Inheritance is often overused, even by experienced developers. A sound rule of software engineering is to minimize coupling: If a relationship can be expressed in more than one way, use the weakest relationship that's practical.
Given that inheritance is nearly the strongest relationship we can express in C++, second only to friendship, it's only really appropriate when there is no equivalent weaker alternative. If you can express a class relationship using composition alone, you should prefer that.
In this context, "composition" means simply embedding a member variable of a type within another type. This way, you can hold and use the object in ways that allow you control over the strength of the coupling.
Composition has important advantages over inheritance:
Greater flexibility without affecting calling code:
A private data member is under your control. You can switch from holding it by value to holding by (smart) pointer or Pimpl (see Item 43) without breaking client code; you would only need to change the implementations of the class's own member functions that use it. If you decide you need different functionality, you can easily change the type of the member or the manner of holding it while keeping the class's public interface consistent. In contrast, if you begin with a public inheritance relationship, it is likely that clients have already come to depend on the inheritance; you have therefore committed your class to it and cannot easily change your base class decision later on. (See Item 37.)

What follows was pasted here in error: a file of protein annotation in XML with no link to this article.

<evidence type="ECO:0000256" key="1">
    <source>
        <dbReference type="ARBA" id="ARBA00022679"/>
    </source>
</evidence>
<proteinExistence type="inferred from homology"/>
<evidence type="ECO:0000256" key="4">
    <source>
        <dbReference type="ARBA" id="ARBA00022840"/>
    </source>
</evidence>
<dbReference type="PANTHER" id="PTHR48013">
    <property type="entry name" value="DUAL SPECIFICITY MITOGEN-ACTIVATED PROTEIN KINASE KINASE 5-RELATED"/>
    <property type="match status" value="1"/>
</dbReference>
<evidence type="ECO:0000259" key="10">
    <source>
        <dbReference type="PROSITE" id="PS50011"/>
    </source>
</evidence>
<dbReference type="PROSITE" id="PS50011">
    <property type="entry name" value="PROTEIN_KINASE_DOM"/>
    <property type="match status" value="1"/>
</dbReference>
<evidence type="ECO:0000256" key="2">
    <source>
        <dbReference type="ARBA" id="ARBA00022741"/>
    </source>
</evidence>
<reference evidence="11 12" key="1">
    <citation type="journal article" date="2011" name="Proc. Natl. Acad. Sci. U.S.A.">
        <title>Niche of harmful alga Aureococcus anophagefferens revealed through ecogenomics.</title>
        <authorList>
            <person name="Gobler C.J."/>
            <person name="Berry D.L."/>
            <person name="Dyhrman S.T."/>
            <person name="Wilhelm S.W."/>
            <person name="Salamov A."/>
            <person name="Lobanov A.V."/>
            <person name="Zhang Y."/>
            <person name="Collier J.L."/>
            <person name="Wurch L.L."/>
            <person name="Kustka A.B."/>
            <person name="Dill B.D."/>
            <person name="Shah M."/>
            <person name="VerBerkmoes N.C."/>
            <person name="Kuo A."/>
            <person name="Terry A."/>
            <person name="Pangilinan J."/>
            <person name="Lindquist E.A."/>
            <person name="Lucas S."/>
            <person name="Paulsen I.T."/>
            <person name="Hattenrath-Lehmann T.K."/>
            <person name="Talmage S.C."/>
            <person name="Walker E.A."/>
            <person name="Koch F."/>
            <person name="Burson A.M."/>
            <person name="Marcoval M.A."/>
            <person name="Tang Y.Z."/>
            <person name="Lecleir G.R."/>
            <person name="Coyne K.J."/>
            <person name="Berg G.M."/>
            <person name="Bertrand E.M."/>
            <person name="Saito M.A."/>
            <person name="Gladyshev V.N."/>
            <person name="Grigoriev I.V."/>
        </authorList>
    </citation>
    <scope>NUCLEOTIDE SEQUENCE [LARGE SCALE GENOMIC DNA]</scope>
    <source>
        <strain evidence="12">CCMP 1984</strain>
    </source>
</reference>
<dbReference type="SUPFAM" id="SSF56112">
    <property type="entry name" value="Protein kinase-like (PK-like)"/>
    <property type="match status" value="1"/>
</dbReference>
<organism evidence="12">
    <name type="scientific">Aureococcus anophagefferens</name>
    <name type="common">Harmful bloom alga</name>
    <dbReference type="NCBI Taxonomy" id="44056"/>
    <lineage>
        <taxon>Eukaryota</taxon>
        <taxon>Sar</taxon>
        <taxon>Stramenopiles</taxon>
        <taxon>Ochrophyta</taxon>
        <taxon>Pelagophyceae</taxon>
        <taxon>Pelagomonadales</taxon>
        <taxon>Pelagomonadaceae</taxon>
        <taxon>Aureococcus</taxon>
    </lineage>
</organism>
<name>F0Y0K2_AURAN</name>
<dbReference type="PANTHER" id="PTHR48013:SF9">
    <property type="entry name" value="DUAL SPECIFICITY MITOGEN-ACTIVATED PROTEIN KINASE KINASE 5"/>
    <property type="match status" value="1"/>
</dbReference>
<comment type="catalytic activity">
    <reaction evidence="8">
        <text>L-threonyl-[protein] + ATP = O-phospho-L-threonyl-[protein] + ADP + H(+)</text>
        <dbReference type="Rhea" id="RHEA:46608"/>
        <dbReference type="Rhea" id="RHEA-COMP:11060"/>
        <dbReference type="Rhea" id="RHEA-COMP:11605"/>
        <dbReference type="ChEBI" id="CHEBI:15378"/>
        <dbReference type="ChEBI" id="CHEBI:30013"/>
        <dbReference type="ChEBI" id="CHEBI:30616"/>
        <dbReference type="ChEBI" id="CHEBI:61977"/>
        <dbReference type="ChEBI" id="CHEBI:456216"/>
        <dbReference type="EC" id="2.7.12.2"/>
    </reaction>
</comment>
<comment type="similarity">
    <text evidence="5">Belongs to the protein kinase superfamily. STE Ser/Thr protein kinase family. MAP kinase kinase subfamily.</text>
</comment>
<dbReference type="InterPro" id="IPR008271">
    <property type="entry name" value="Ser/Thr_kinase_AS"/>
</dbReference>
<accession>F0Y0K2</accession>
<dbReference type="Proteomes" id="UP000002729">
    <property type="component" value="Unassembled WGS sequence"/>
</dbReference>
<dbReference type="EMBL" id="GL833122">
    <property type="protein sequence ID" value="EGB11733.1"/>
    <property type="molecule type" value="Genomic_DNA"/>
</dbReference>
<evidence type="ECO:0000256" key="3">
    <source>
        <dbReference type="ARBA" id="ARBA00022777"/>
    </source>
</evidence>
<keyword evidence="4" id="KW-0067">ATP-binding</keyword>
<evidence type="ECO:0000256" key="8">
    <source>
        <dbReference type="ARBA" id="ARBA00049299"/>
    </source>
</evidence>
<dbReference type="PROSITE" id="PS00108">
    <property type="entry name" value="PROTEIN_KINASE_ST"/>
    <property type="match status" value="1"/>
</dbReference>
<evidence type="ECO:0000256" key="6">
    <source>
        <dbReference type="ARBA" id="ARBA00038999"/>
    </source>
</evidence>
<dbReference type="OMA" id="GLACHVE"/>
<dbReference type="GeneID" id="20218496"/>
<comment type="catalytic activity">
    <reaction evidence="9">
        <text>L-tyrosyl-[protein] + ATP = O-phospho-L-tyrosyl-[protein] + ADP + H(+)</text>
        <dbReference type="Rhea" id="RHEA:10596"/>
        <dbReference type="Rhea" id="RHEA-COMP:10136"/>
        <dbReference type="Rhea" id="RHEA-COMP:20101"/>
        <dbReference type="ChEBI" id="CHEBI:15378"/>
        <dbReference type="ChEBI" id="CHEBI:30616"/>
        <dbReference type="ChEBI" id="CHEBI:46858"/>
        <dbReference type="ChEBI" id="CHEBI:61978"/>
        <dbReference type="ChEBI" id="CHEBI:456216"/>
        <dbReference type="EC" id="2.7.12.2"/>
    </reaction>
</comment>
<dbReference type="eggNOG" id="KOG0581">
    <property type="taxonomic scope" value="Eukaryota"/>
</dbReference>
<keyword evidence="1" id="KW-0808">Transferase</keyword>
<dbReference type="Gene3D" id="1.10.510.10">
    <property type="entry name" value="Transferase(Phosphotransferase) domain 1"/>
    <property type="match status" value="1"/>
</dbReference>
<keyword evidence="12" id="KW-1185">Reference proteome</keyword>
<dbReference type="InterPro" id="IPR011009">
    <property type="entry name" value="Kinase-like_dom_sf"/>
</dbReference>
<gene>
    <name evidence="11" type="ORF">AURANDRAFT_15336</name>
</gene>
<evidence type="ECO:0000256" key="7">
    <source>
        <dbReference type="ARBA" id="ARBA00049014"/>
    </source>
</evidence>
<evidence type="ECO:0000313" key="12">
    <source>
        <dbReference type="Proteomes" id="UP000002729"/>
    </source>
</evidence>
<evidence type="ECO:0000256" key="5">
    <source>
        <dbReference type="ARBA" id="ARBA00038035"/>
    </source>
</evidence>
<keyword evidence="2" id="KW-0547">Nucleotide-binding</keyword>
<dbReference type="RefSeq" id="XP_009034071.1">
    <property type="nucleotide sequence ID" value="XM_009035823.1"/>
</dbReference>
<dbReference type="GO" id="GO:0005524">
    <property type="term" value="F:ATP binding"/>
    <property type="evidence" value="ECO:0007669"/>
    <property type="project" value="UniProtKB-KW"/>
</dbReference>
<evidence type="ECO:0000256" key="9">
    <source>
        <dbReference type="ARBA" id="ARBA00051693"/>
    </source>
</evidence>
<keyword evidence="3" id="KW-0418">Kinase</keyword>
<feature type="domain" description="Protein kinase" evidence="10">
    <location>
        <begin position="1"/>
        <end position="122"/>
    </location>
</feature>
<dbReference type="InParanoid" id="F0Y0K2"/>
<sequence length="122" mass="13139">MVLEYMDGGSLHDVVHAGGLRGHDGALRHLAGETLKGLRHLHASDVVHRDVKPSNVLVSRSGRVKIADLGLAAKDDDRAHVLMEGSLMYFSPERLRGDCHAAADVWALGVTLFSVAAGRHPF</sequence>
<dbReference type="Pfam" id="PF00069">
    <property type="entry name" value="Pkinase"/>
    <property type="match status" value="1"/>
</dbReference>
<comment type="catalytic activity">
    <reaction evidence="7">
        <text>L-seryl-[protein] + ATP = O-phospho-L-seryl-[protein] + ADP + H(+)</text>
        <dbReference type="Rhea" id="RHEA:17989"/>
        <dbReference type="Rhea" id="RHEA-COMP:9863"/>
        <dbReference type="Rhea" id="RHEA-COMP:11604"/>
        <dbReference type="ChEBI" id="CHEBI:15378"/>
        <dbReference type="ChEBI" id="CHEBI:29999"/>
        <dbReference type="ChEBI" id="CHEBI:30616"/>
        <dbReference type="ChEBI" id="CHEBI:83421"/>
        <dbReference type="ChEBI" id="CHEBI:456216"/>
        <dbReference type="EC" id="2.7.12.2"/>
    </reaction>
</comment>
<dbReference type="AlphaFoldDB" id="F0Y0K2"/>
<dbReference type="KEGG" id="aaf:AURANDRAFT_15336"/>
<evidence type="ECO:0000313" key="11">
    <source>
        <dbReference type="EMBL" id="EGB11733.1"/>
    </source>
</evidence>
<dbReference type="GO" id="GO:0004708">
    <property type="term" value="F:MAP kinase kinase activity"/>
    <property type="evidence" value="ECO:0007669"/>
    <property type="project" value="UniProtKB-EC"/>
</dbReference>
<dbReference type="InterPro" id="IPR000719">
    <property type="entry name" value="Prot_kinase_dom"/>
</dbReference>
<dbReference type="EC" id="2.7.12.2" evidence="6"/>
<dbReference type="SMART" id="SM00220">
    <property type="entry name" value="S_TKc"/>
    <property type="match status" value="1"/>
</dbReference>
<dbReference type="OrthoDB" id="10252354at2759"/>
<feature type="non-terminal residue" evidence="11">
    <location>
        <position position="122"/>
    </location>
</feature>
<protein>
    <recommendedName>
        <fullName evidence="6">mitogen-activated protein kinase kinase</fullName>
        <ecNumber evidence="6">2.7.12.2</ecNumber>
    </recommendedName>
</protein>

Greater compile-time insulation, shorter compile times:
Holding an object by pointer (preferably a smart pointer), rather than as a direct member or base class, can also allow you to reduce header dependencies because declaring a pointer to an object doesn't require that object's full class definition. By contrast, inheritance always requires the full definition of the base class to be visible. A common technique is to aggregate all private members behind a single opaque pointer, called a Pimpl (see Item 43).
Inheriting from a type can cause name lookup to pull in functions and function templates defined in the same namespace as that type. This is very subtle and hard to debug. (See also Item 58)
Some classes were not designed to be bases in the first place (and see Item 35). Most classes, however, can fulfill the role of a member.
Great robustness and safety:
The tighter coupling of inheritance makes it more difficult to write error-safe code. (See [Sutter02] §23.)
Less complexity and fragility:
Inheritance exposes you to additional complications, such as name hiding and other complications that can arise in the presence of later changes to the base class.
Of course, these are not arguments against inheritance per se. Inheritance affords a great deal of power, including substitutability and/or the ability to override virtual functions (see Items 36 through 39, and Exceptions below). But don't pay for what you don't need; unless you need inheritance's power, don't endure its drawbacks.